Navigation Links
Life-saving in the bacterial world: How Campylobacter rely on Pseudomonas to infect humans
Date:10/7/2010

Many a holiday is ruined by food poisoning, frequently caused by the bacterium Campylobacter jejuni. Although Campylobacter infections are rarely life-threatening they are extremely debilitating and have been linked with the development of Guillain-Barr syndrome, one of the leading causes of non-trauma-induced paralysis worldwide.

Campylobacter jejuni is well adapted to life in the guts of animals and birds, where it is often found in very high levels. However, to infect humans it also needs to be able to survive outside the gut, on the surface of meat that will be eaten by humans. It is known that C. jejuni cannot grow under normal atmospheric conditions the levels of oxygen are too high for it so how it survives was until recently unknown. The mystery has now been solved by Friederike Hilbert and colleagues at the Institute of Meat Hygiene, Meat Technology and Food Science of the University of Veterinary Medicine, Vienna.

The surface of meat harbours a number of species of bacteria that fortunately are rarely harmful to humans, although they are associated with spoilage. It seems possible that the various species interact and Hilbert hypothesized that such interactions might help bacteria such as Campylobacter jejuni survive under hostile, oxygen-rich conditions. She thus tested the survival of C. jejuni in the presence of various meat-spoiling bacteria. When incubated alone or together with bacteria such as Proteus mirabilis or Enterococcus faecalis, Campylobacter survived atmospheric oxygen levels for no longer than 18 hours. However, when incubated together with various strains of Pseudomonas, Campylobacter were found to survive for much longer, in some cases over 48 hours, which would be easily long enough to cause infection.

There were differences in the extent of prolonged survival depending on the sources of the Campylobacter analysed but all isolates of all strains clearly survived significantly longer in the presence of Pseudomonas bacteria than when cultured alone. And the Campylobacter cells did not change shape when cultured together with Pseudomonas under oxygen-rich conditions, unlike when they were cultured alone, providing further indications of an interaction between the species. Interestingly, there is no evidence that the Pseudomonas benefit at all from the interaction, although they effectively save the lives of the Campylobacter.

Hilbert's findings show clearly that the presence of Pseudomonas bacteria is responsible for significantly enhanced survival of the disease-causing Campylobacter bacteria on the surface of meat. The results have implications for the control of meat, especially poultry, destined for human consumption. As Hilbert says, "On the basis of this study it should be possible to elucidate new mechanisms for limiting the level of Campylobacter on chicken meat and thus the incidence of food poisoning could be much reduced."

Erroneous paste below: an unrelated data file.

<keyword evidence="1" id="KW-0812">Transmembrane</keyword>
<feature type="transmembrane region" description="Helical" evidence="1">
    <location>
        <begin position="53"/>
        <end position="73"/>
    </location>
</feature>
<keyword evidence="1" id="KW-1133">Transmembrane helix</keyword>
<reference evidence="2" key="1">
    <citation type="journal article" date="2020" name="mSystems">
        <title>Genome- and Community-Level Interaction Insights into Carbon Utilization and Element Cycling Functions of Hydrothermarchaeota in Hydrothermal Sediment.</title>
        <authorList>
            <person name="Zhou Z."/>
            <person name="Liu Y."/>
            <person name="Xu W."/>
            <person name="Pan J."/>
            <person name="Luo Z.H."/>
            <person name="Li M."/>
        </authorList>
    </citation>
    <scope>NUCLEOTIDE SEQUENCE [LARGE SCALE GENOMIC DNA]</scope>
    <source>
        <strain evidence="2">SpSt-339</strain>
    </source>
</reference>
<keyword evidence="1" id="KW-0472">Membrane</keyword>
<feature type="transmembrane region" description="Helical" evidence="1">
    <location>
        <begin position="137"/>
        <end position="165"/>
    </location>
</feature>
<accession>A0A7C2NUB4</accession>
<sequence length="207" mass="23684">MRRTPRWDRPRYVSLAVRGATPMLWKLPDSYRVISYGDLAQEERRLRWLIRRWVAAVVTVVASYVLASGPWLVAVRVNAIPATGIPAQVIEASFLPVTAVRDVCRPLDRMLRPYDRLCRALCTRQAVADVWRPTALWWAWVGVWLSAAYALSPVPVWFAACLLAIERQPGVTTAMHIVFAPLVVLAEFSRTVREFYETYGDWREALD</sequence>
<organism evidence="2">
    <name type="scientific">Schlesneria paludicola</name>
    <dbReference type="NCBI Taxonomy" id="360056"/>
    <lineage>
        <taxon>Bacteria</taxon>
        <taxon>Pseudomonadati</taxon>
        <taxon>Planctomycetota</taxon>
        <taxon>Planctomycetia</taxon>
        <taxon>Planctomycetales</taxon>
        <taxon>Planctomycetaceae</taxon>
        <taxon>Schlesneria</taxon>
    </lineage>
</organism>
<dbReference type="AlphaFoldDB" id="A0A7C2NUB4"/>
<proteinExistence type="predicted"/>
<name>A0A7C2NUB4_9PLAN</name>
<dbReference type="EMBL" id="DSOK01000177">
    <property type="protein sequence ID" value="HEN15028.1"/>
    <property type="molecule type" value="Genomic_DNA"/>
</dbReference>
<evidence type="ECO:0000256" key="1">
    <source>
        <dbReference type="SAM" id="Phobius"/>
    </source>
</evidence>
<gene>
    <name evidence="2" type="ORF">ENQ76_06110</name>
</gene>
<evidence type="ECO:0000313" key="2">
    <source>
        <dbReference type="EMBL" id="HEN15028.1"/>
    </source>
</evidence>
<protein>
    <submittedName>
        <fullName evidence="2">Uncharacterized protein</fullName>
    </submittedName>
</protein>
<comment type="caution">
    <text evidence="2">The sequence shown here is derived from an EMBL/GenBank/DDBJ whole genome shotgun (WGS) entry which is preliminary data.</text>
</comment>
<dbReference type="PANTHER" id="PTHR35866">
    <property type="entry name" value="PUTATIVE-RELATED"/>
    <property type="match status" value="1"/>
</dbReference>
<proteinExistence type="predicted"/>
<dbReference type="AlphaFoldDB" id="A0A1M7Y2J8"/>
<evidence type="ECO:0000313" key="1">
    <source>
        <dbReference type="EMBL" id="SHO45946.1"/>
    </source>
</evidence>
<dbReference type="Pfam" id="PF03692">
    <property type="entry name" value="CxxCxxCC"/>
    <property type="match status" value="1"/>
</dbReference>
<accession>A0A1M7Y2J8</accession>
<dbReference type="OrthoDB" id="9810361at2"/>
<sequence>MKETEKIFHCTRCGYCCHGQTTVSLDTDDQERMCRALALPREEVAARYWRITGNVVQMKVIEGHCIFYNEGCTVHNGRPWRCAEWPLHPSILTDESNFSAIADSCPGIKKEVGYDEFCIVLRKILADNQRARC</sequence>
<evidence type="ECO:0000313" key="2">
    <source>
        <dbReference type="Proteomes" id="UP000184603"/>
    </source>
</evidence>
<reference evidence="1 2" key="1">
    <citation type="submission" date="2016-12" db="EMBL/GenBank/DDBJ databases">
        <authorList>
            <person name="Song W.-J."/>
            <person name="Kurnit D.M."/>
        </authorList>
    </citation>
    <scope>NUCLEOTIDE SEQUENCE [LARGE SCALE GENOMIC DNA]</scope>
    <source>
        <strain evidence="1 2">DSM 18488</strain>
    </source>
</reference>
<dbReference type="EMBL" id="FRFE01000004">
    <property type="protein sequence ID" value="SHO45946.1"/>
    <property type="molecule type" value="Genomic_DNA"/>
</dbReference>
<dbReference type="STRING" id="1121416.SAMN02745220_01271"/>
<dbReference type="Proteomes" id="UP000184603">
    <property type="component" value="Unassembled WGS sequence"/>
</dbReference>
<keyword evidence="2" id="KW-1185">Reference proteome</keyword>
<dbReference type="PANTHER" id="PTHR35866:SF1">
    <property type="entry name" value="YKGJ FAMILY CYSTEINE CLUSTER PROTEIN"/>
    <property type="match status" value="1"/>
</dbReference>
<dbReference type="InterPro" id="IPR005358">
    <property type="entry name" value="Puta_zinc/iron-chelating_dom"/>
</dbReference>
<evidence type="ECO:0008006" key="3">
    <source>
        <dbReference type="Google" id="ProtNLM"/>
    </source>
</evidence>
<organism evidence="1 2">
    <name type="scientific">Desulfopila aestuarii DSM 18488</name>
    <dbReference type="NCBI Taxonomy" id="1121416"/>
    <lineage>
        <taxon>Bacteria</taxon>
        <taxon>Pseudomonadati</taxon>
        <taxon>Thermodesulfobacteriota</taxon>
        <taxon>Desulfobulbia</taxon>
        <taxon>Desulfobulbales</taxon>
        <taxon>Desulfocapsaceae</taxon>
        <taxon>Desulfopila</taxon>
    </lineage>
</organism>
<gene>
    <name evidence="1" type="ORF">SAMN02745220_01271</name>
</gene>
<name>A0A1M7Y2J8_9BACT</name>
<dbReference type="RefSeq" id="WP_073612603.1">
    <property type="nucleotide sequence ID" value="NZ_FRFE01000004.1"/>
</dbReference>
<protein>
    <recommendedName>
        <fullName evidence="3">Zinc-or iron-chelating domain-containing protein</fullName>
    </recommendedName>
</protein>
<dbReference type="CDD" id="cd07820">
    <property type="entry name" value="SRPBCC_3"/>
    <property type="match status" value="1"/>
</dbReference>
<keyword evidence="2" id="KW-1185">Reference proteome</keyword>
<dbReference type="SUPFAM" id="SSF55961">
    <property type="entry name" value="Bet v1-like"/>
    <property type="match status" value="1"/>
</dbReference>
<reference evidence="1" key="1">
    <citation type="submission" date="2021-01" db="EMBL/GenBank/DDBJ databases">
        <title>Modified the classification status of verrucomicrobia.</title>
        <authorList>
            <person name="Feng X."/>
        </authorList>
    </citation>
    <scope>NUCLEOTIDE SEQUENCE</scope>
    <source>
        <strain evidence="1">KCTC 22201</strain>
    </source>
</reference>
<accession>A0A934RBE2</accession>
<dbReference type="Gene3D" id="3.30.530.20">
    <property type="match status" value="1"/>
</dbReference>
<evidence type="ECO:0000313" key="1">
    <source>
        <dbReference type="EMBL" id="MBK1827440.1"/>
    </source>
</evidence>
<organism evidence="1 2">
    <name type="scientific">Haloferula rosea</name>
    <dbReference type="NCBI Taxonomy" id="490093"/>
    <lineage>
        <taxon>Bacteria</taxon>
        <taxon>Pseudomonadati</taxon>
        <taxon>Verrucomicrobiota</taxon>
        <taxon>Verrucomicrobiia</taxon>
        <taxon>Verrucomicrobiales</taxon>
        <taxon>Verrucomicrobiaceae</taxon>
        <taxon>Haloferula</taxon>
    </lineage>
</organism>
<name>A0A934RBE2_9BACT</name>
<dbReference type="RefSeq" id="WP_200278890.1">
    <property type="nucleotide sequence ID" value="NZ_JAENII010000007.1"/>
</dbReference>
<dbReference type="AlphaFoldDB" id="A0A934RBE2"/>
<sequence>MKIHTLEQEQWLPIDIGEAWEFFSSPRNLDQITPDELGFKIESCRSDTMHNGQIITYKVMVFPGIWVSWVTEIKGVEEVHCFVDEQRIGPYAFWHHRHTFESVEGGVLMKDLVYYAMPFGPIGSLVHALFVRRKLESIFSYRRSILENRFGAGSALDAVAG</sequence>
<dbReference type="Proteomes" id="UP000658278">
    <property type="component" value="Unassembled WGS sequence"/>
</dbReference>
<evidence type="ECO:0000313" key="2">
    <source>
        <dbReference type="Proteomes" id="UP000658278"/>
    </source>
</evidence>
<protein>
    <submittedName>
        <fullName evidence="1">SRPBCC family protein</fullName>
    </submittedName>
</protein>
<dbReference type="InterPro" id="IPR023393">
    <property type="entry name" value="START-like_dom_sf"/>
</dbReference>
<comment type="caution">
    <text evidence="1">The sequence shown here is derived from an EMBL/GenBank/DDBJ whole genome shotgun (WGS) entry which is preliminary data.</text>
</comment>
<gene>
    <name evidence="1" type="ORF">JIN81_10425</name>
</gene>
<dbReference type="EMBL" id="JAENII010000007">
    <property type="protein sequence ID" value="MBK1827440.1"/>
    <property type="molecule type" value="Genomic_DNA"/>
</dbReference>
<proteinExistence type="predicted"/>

'/>"/>

Contact: Prof. Friederike Hilbert
friederike.hilbert@vetmeduni.ac.at
University of Veterinary Medicine -- Vienna
Source:Eurekalert

Related biology news :

1. Study finds life-saving trend among seagulls
2. Gene against bacterial attack unravelled
3. Predatory bacterial swarm uses rippling motion to reach prey
4. Nature study demonstrates that bacterial clotting depends on clustering
5. Shifts in soil bacterial populations linked to wetland restoration success
6. Caltech researchers get first 3-D glimpse of bacterial cell-wall architecture
7. Scientists present moving theory behind bacterial decision-making
8. Scientists build roach motel for nasty bugs of the bacterial variety
9. Bacterial biofilms as fossil makers
10. Winter brings flu, summer brings bacterial infections
11. Computation and genomics data drive bacterial research into new golden age
Post Your Comments:
*Name:
*Comment:
*Email:
(Date:5/16/2017)... --  Bridge Patient Portal , an enterprise patient ... Systems , an electronic medical record solutions developer ... a partnership to build an interface between the ... products, including Centricity Practice Solution (CPS), Centricity Business ... integrations will allow healthcare delivery networks using GE ...
(Date:4/17/2017)... NXT-ID, Inc. (NASDAQ: NXTD ) ("NXT-ID" or the "Company"), ... Report on Form 10-K on Thursday April 13, 2017 with the ... The ... section of the Company,s website at http://www.nxt-id.com  under "SEC Filings," ... 2016 Year Highlights: Acquisition of ...
(Date:4/11/2017)... , April 11, 2017 No ... but researchers at the New York University Tandon ... of Engineering have found that partial similarities between ... systems used in mobile phones and other electronic ... The vulnerability lies in the fact ...
Breaking Biology News(10 mins):
(Date:10/10/2017)... ... October 10, 2017 , ... Dr. Bob Harman, founder ... local San Diego Rotary Club. The event entitled “Stem Cells and ... had 300+ attendees. Dr. Harman, DVM, MPVM was joined by two human doctors: ...
(Date:10/10/2017)... , Oct. 10, 2017 SomaGenics announced the ... NIH to develop RealSeq®-SC (Single Cell), expected to be ... small RNAs (including microRNAs) from single cells using NGS ... the need to accelerate development of approaches to analyze ... "New techniques for measuring levels of mRNAs ...
(Date:10/10/2017)... ... 10, 2017 , ... The Pittcon Program Committee is pleased ... scientists who have made outstanding contributions to analytical chemistry and applied spectroscopy. Each ... leading conference and exposition for laboratory science, which will be held February 26-March ...
(Date:10/9/2017)... ... October 09, 2017 , ... The award-winning American Farmer ... first quarter 2018. American Farmer airs Tuesdays at 8:30aET on RFD-TV. , With ... with the challenge of how to continue to feed a growing nation. At the ...
Breaking Biology Technology: